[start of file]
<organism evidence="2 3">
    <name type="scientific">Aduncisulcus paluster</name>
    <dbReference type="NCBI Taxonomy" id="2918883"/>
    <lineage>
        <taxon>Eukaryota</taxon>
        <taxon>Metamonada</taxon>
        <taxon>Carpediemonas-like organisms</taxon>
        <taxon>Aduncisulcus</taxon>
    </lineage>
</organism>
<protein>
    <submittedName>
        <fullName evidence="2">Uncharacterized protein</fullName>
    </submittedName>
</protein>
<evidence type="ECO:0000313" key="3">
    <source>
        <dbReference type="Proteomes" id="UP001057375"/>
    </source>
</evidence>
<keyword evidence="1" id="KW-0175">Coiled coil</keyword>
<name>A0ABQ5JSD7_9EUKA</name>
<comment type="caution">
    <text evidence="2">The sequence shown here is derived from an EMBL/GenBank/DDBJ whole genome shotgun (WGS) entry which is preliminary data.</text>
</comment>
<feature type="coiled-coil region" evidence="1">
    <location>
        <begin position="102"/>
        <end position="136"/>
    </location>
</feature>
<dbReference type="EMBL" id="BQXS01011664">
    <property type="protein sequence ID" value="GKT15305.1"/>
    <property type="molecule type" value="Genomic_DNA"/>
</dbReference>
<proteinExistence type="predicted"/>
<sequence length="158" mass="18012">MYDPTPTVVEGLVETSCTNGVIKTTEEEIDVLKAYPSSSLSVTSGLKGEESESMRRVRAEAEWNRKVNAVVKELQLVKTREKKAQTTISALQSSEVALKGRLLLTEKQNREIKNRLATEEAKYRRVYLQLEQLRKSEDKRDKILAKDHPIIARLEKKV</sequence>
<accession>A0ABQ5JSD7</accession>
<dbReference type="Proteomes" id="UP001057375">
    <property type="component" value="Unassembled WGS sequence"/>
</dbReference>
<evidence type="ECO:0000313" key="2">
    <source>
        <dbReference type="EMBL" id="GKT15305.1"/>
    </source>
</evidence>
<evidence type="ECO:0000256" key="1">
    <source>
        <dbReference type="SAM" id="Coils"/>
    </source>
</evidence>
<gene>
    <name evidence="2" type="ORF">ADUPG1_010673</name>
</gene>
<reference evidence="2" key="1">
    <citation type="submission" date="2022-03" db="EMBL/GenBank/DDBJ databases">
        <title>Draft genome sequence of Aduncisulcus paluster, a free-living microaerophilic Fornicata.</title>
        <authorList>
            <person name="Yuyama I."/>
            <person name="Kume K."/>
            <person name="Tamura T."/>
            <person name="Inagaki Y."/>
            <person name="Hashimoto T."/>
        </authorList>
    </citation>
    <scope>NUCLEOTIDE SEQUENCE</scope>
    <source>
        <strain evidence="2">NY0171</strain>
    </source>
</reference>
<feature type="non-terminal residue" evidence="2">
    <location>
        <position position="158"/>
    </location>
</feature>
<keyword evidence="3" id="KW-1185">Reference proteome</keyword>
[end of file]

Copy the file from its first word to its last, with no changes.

<organism evidence="2 3">
    <name type="scientific">Aduncisulcus paluster</name>
    <dbReference type="NCBI Taxonomy" id="2918883"/>
    <lineage>
        <taxon>Eukaryota</taxon>
        <taxon>Metamonada</taxon>
        <taxon>Carpediemonas-like organisms</taxon>
        <taxon>Aduncisulcus</taxon>
    </lineage>
</organism>
<protein>
    <submittedName>
        <fullName evidence="2">Uncharacterized protein</fullName>
    </submittedName>
</protein>
<evidence type="ECO:0000313" key="3">
    <source>
        <dbReference type="Proteomes" id="UP001057375"/>
    </source>
</evidence>
<keyword evidence="1" id="KW-0175">Coiled coil</keyword>
<name>A0ABQ5JSD7_9EUKA</name>
<comment type="caution">
    <text evidence="2">The sequence shown here is derived from an EMBL/GenBank/DDBJ whole genome shotgun (WGS) entry which is preliminary data.</text>
</comment>
<feature type="coiled-coil region" evidence="1">
    <location>
        <begin position="102"/>
        <end position="136"/>
    </location>
</feature>
<dbReference type="EMBL" id="BQXS01011664">
    <property type="protein sequence ID" value="GKT15305.1"/>
    <property type="molecule type" value="Genomic_DNA"/>
</dbReference>
<proteinExistence type="predicted"/>
<sequence length="158" mass="18012">MYDPTPTVVEGLVETSCTNGVIKTTEEEIDVLKAYPSSSLSVTSGLKGEESESMRRVRAEAEWNRKVNAVVKELQLVKTREKKAQTTISALQSSEVALKGRLLLTEKQNREIKNRLATEEAKYRRVYLQLEQLRKSEDKRDKILAKDHPIIARLEKKV</sequence>
<accession>A0ABQ5JSD7</accession>
<dbReference type="Proteomes" id="UP001057375">
    <property type="component" value="Unassembled WGS sequence"/>
</dbReference>
<evidence type="ECO:0000313" key="2">
    <source>
        <dbReference type="EMBL" id="GKT15305.1"/>
    </source>
</evidence>
<evidence type="ECO:0000256" key="1">
    <source>
        <dbReference type="SAM" id="Coils"/>
    </source>
</evidence>
<gene>
    <name evidence="2" type="ORF">ADUPG1_010673</name>
</gene>
<reference evidence="2" key="1">
    <citation type="submission" date="2022-03" db="EMBL/GenBank/DDBJ databases">
        <title>Draft genome sequence of Aduncisulcus paluster, a free-living microaerophilic Fornicata.</title>
        <authorList>
            <person name="Yuyama I."/>
            <person name="Kume K."/>
            <person name="Tamura T."/>
            <person name="Inagaki Y."/>
            <person name="Hashimoto T."/>
        </authorList>
    </citation>
    <scope>NUCLEOTIDE SEQUENCE</scope>
    <source>
        <strain evidence="2">NY0171</strain>
    </source>
</reference>
<feature type="non-terminal residue" evidence="2">
    <location>
        <position position="158"/>
    </location>
</feature>
<keyword evidence="3" id="KW-1185">Reference proteome</keyword>